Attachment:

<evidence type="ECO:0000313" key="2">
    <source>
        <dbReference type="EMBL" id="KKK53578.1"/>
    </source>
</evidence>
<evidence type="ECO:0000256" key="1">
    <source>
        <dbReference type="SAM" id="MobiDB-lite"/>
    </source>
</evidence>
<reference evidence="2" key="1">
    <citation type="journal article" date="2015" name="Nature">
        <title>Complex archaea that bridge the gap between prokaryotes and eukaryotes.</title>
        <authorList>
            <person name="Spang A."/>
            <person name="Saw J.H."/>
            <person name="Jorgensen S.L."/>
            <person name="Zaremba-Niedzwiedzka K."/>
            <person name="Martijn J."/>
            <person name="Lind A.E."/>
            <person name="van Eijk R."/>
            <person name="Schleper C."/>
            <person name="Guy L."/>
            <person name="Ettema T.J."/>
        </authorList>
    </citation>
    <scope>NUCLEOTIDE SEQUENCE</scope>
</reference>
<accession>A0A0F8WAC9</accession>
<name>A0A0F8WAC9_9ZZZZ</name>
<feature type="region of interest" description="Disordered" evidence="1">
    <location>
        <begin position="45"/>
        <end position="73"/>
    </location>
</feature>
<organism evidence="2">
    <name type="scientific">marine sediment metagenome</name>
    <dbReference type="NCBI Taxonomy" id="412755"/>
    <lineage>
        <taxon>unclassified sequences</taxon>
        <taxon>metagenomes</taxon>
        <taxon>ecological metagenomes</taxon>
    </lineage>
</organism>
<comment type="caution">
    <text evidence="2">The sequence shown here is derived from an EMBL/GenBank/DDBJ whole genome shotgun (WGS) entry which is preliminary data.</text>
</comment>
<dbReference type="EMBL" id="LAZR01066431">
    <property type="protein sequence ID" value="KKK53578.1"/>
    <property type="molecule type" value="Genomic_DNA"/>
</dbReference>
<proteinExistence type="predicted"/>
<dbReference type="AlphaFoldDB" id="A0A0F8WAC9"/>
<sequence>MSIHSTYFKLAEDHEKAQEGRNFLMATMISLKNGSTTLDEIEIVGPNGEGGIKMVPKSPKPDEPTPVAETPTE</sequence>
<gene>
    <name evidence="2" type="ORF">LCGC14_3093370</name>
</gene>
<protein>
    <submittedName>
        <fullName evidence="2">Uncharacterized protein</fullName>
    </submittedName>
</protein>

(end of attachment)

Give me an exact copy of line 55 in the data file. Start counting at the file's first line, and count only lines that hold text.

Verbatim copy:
<sequence>MSIHSTYFKLAEDHEKAQEGRNFLMATMISLKNGSTTLDEIEIVGPNGEGGIKMVPKSPKPDEPTPVAETPTE</sequence>